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The Globalizers: The IMF, the World Bank, and Their Borrowers - Cornell Studies in Money (Paperback)
  • The Globalizers: The IMF, the World Bank, and Their Borrowers - Cornell Studies in Money (Paperback)
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The Globalizers: The IMF, the World Bank, and Their Borrowers - Cornell Studies in Money (Paperback)

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£18.99
Paperback 272 Pages / Published: 18/10/2007
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"The IMF and the World Bank have integrated a large number of countries into the world economy by requiring governments to open up to global trade, investment, and capital. They have not done this out of pure economic zeal. Politics and their own rules and habits explain much of why they have presented globalization as a solution to challenges they have faced in the world economy."-from the IntroductionThe greatest success of the International Monetary Fund and the World Bank has been as globalizers. But at whose cost? Would borrowing countries be better off without the IMF and World Bank? This book takes readers inside these institutions and the governments they work with. Ngaire Woods brilliantly decodes what they do and why they do it, using original research, extensive interviews carried out across many countries and institutions, and scholarship from the fields of economics, law, and politics.The Globalizers focuses on both the political context of IMF and World Bank actions and their impact on the countries in which they intervene. After describing the important debates between U.S. planners and the Allies in the 1944 foundation at Bretton Woods, she analyzes understandings of their missions over the last quarter century. She traces the impact of the Bank and the Fund in the recent economic history of Mexico, of post-Soviet Russia, and in the independent states of Africa. Woods concludes by proposing a range of reforms that would make the World Bank and the IMF more effective, equitable, and just.

Publisher: Cornell University Press
ISBN: 9780801474200
Number of pages: 272
Weight: 425 g
Dimensions: 235 x 156 x 16 mm


MEDIA REVIEWS

"After World War II, the winning powers created the IMF, to bring stability to the international monetary system, and the World Bank, to channel investment into development and reconstruction projects. Woods examines both institutions and how they have preformed these roles in regard to underdeveloped borrower nations. She chronicles the involvement of the IMF and the World Bank with Mexico, Russia, and sub-Saharan Africa. In a very balanced analysis, she shows that both institutions have failed in many instances to improve the lot of such countries, too often promoting policies to please their powerful shareholder nations such as the United States while failing to understand and deal with the special needs of borrower nations. She concludes by recommending six reforms for the two institutions to make them more open and equitable in their advertising and lending."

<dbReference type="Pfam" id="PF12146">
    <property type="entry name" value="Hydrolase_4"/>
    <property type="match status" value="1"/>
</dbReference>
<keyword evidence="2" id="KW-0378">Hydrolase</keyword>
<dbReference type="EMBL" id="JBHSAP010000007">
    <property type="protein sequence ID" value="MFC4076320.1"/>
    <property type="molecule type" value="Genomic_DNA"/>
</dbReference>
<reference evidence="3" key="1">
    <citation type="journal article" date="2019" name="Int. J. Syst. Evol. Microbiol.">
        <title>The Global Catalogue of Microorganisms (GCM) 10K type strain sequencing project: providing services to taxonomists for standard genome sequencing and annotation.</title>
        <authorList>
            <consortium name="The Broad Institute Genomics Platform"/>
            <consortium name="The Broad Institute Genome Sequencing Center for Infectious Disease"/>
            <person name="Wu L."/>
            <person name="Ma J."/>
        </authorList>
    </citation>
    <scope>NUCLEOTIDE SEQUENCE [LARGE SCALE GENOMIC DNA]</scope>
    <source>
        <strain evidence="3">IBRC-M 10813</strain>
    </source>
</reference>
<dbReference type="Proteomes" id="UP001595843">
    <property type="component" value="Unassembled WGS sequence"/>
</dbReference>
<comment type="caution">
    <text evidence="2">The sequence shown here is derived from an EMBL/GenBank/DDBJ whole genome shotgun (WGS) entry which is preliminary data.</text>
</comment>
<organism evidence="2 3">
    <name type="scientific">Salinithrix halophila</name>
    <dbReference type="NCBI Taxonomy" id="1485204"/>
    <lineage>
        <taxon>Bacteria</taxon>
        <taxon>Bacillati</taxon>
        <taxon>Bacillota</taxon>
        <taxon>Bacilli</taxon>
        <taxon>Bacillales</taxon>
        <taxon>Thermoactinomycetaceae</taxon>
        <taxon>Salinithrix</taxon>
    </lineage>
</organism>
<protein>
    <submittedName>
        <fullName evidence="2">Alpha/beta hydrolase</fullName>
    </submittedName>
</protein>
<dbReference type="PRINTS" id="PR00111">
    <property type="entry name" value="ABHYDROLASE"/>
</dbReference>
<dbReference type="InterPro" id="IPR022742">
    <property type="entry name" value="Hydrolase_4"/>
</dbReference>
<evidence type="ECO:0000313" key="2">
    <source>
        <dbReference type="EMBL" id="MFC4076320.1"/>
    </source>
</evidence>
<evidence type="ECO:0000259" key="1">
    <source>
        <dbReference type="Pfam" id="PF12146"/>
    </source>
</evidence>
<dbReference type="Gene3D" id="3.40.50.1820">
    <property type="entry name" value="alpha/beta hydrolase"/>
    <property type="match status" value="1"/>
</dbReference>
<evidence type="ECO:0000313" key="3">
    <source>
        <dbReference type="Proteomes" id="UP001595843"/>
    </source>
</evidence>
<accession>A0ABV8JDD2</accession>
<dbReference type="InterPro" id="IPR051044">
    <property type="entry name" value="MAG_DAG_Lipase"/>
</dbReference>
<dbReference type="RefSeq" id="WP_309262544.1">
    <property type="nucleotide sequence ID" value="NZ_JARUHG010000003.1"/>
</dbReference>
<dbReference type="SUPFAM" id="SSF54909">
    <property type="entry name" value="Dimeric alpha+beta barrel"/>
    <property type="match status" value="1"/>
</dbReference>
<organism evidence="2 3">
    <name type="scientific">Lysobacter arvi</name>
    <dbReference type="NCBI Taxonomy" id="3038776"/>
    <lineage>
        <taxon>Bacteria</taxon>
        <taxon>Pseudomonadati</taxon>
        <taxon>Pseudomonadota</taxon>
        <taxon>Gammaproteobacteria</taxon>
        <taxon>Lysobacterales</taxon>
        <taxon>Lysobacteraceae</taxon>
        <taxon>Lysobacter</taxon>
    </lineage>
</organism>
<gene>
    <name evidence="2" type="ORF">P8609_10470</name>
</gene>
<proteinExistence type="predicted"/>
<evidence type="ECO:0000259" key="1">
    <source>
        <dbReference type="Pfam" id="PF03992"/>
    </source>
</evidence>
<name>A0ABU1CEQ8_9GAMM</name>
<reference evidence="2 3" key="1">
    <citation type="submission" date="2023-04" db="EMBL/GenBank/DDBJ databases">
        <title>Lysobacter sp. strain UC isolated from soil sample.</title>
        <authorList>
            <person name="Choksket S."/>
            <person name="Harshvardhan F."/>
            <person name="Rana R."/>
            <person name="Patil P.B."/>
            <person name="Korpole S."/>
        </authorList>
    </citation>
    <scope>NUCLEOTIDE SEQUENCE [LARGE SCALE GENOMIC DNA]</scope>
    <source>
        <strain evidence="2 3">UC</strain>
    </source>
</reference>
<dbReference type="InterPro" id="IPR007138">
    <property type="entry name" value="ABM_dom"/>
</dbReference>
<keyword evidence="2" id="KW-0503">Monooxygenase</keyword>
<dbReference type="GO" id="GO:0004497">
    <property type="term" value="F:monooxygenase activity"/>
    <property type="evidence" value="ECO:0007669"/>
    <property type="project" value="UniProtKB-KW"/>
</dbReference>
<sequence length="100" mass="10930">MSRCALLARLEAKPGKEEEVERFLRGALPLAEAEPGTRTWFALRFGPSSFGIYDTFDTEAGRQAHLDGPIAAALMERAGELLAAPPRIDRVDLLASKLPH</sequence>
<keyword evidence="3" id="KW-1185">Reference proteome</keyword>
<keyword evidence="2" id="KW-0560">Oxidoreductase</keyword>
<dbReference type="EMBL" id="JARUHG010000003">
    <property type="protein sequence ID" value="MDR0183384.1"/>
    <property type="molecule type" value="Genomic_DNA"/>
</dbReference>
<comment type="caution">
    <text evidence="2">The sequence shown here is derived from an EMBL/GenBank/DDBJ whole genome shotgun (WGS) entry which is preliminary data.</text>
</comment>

* Library Journal *

"Perhaps mirroring public debate on the issue, scholarship on the role of the IMF and the World Bank in economic development has often treated these institutions as mere conduits of U.S. interest. In The Globalizers, Ngaire Woods seeks to amend this perception, offering a rich account of their activities that emphasizes the inner workings of these institutions and their negotiations with policymakers in developing countries. As such, The Globalizers provides an invaluable look at the processes that shape the IMF and World Bank's role in the global economy."

* International Studies Review *

"The Globalizers is an outstanding study of the relationships among the IMF, the World Bank, and their clients. Ngaire Woods presents rich empirical stories and strong analytical insights into the role and mission of these institutions and their relationships. This is a book for those with genuinely open minds about this most complex of subjects."

-- Richard Higgott, University of Warwick, coeditor of Global Governance

"No other book provides such an elegant introduction to the principal lending operations of both the IMF and the World Bank. With exceptional clarity and grace, Ngaire Woods strikes a balance between analysis and constructive criticism. Her portrait of the contemporary evolution of the policies and practices of the IMF and World Bank seamlessly integrates an impressive range of research and journalistic coverage."

-- Louis W. Pauly, Director, Centre for International Studies, University of Toronto, author of Who Elected the Bankers?

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